Talking to reporters on the sidelines of the Ficci-IBA summit in Mumbai, the deputy governor said, "We don't see any systemic risks from the current trend of rising non-performing assets. But, there could be some sectoral risks going forward."
He was responding to a question in the wake of the rising interest regime as the central bank has jacked up its key lending rate by a whopping 425 basis points in the past 15 months to batten down inflation and the result measures by banks to pass on the cost to consumers.
He further said, "I would not say we are particularly worried about retail loan segment, but yes, the retail segment is the one that is likely to feel the pressure."
Banks have been witnessing rising risks from small and medium scale industries as well as in their unsecured portfolios, which primarily consist of personal loans and credit cards business apart from the home loans front.
At the post-policy interaction with the media the Governor D Subbarao had also said that the bankers hadtold him that there were no systemic risks as of now for banks, as the interest rate gets tightened.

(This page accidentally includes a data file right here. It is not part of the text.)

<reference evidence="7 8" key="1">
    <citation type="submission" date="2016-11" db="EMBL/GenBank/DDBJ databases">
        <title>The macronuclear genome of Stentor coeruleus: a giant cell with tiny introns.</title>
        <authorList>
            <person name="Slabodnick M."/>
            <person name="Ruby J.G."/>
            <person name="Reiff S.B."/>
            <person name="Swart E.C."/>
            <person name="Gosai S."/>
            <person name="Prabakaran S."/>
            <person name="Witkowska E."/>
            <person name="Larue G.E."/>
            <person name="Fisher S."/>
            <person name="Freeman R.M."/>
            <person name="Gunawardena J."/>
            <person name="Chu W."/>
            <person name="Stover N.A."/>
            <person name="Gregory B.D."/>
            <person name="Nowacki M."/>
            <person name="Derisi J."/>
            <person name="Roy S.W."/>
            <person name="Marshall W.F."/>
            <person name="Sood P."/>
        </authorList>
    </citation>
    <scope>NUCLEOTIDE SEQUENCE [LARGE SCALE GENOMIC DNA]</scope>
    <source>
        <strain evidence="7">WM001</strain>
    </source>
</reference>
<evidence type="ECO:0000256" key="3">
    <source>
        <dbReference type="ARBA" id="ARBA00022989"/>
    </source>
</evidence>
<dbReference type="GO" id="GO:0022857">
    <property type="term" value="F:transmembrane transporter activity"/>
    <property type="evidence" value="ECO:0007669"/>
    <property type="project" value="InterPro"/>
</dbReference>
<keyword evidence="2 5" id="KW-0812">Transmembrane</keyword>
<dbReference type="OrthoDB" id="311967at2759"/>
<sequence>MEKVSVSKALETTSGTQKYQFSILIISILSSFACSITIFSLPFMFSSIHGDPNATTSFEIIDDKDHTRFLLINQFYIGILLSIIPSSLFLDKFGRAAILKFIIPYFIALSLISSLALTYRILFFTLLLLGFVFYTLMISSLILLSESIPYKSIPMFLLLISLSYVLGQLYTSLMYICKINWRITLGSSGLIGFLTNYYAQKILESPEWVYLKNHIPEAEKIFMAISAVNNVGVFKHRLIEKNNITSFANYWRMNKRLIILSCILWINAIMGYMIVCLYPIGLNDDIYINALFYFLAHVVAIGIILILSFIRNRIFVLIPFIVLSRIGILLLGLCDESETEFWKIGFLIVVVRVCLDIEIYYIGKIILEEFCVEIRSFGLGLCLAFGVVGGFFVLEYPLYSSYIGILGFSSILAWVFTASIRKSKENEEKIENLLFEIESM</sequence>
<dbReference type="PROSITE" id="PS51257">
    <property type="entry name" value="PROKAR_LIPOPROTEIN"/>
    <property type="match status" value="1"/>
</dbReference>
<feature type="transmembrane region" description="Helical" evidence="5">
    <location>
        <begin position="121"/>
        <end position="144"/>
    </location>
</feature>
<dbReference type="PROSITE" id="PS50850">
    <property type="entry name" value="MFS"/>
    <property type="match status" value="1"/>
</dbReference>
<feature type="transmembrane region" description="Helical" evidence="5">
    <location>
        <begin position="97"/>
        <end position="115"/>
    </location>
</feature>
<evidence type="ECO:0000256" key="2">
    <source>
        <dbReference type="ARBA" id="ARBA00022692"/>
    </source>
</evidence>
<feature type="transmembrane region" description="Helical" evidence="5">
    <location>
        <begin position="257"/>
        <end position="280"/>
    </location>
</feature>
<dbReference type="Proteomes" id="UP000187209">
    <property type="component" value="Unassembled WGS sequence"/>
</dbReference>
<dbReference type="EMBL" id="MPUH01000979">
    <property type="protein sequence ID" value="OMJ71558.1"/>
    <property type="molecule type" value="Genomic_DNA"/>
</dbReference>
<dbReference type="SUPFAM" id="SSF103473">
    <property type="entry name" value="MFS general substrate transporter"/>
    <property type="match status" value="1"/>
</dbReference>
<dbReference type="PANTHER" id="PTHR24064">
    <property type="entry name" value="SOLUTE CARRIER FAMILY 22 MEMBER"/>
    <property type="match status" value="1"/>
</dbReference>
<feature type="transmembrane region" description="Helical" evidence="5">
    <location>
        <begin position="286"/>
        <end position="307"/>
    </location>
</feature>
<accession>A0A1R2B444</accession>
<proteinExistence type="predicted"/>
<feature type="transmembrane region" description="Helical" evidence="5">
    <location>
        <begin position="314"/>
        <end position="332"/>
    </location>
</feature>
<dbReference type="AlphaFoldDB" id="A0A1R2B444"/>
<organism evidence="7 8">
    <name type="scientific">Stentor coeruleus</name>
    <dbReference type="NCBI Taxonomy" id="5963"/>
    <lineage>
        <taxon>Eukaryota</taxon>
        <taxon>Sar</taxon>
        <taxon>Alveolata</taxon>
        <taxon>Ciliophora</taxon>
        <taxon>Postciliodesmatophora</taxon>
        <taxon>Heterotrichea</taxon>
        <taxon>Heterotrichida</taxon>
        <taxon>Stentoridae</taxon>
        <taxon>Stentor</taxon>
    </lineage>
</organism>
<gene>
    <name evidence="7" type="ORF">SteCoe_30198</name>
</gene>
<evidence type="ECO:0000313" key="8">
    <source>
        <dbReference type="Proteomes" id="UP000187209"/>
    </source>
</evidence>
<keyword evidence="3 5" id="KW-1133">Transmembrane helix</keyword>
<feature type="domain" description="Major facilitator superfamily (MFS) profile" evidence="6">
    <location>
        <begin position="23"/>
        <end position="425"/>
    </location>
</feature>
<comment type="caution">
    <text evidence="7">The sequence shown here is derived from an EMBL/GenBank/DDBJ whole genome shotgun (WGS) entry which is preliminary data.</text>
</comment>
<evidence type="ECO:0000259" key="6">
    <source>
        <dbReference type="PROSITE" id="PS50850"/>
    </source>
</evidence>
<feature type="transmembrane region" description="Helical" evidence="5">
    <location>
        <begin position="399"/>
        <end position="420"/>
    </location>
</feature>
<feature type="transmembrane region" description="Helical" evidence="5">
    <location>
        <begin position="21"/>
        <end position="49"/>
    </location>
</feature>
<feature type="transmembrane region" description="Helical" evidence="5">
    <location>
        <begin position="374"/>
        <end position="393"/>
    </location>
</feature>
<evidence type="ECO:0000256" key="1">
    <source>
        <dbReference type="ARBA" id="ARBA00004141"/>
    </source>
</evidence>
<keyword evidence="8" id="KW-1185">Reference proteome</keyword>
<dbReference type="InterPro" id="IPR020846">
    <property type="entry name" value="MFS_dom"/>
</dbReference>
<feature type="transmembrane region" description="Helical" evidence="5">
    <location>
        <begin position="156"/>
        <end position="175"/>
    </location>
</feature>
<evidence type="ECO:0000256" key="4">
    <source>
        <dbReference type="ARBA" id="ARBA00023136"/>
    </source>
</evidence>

On Tuesday, the chief financial officer of the nation's largest lender Diwakar Gupta had said that his bank's Rs 7,000 crore (Rs 70 billion) education loan has been witnessing pressure and the level of the stressed assets have reached 4 per cent of this exposure.
The Kolkata-based United Bank chairman and managing director Bhaskar Sen, too, said that there are rising risks to his assets, especially from the SMEs and the retail sector and that he may look at increasing in the tenor of the loan than increasing the EMIs.
On the impact of the Basel III on the domestic banks, especially on the state-run banks, which control over 70 per cent of the banking assets in the domestic system, Sinha said, the government will have to infuse funds into the banks to ensure that they are adequately capitalised so that banks can continue to fuel the economy.
Meanwhile Crisil Ratings director Ramaraj Pai said the 26 public sector banks would need a whopping Rs 8 trillion in core capital by 2019, when the Basel III norms will be implemented.
As of FY2010, these banks had a core (Tier I) of capital of only Rs 70,000 crore (Rs 700 billion), which is well above the Basel II requirement.